New York Mom Sues Catholic School For Banning Her Son From Wearing Cornrows
New York passed a law against hair discrimination in July.
October 31, 2019 at 1:51 pm
A New York mother is suing after the principal at her son’s Catholic school said his cornrows were unacceptable.
Lavona Batts moved her son Jediah from a low-performing public school to Immaculate Conception Catholic Academy so he could get a better education. The 8-year-old was enjoying his new school until his grandmother came to pick him up and the principal pulled them to the side on September 4.
“We don’t accept this," the official said while rubbing Jediah’s head.
According to school policy, male students’ hair must be “neat and trim, no longer than the top of the shirt collar. No designs, Mohawks, ponytail, braids, buns, no hair color.”
When Lavona found out, she was furious.
“I was infuriated that now I have to do this because of something like his hair,” she told The New York Daily News. “This is discrimination.”
The hairstyle is a source of pride for the third-grader.
“He loves his hair," Lavona said. "He feels like it makes him look good, it’s a part of him. He’s a very smart boy. He knows what he wants he’s and not going to let anyone change his mind about anything.”
Lavona tried to work something out with the school but they wouldn’t compromise. She was told she had five days to change Jediah’s hair. One staffer told her another Catholic school would do the same if she tried to place her son elsewhere. Lavona tried another Catholic school before she ultimately settled on a public school.
She filed a lawsuit at the Queen Supreme Court on Monday. Initially, she wasn’t going to file.
“I was more concerned about finding him a new school,” she said. “I fully felt like this wasn’t right, but my head was like, the bigger issue is my son needs to go to school to get an education.”
In July, New York passed a law barring schools from instituting discriminatory rules against students’ appearance.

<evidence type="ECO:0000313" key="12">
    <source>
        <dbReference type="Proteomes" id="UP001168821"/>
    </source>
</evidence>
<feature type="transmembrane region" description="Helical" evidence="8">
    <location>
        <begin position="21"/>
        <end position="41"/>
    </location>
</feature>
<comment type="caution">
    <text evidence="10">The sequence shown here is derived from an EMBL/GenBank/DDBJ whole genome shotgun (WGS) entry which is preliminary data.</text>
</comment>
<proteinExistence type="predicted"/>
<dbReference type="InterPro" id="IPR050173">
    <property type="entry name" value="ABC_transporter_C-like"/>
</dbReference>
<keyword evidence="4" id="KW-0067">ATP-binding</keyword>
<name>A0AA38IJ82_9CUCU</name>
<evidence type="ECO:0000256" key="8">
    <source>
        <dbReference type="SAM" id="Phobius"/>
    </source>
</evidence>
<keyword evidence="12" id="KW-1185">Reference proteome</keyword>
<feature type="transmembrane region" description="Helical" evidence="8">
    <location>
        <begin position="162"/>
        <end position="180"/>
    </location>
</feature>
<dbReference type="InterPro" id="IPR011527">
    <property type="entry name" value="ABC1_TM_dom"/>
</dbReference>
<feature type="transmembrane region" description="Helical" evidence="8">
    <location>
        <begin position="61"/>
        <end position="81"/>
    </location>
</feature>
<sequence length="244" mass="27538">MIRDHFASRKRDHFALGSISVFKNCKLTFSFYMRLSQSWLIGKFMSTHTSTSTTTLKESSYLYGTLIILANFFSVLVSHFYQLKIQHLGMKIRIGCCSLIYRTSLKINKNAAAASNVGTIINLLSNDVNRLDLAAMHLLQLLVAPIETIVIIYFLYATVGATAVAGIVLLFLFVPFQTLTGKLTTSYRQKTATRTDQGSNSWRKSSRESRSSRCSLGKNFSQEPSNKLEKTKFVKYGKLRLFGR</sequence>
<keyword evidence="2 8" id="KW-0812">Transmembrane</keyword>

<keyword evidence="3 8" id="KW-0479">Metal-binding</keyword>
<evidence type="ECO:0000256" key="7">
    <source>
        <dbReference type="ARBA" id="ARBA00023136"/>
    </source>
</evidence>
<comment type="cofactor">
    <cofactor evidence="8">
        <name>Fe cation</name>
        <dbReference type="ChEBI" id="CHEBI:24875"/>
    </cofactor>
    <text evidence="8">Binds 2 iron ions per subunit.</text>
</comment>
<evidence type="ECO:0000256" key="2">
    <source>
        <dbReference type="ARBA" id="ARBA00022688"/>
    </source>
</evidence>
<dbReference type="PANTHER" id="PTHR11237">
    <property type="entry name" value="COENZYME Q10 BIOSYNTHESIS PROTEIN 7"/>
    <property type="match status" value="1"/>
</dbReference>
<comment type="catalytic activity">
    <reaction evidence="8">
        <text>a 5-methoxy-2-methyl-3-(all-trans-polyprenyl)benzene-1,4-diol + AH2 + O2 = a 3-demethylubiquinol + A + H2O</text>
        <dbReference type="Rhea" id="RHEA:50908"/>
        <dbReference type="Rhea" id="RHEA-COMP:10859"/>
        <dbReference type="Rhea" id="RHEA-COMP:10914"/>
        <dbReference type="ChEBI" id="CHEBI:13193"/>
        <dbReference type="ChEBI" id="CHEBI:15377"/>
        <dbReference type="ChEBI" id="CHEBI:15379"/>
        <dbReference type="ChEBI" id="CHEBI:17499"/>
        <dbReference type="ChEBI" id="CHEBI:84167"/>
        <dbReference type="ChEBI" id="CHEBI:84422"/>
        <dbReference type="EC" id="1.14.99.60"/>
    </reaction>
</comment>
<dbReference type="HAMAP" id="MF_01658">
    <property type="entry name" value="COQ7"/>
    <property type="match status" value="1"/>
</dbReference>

“Because natural hair and locs, cornrows, twists, braids, Bantu knots, fades, and Afros are…most closely associated with Black people, no school covered under the [New York City Human Rights Law] may prohibit such styles in New York City,” the law reads. It is against the law to discriminate against “traits historically associated with race, including but not limited to hair texture and protective hairstyles.”
Several government officials have expressed concern about Immaculate Conception’s policy.
A spokesman for New York Governor Andrew Cuomo said the rule is “completely unacceptable.” City Council Speaker Corey Johnson wants to open a probe and said the policy is “appalling.”
Mayor Bill de Blasio tweeted, “for too long, kids who look like Jediah have been treated as less than because of the texture of their hair. It’s unacceptable, it’s appalling and that’s why we’ve BANNED it in New York City. My team’s looking into this.”
Laura Feyer, a spokeswoman for de Blasio, confirmed the Human Rights Commission is “looking into all possible remedies, including training, to ensure this doesn’t happen to another student.”
She added, “children should not be forced to choose between their education and their hairstyle. We applaud Jediah for speaking out about his experience.”
School officials have not spoken about the issue.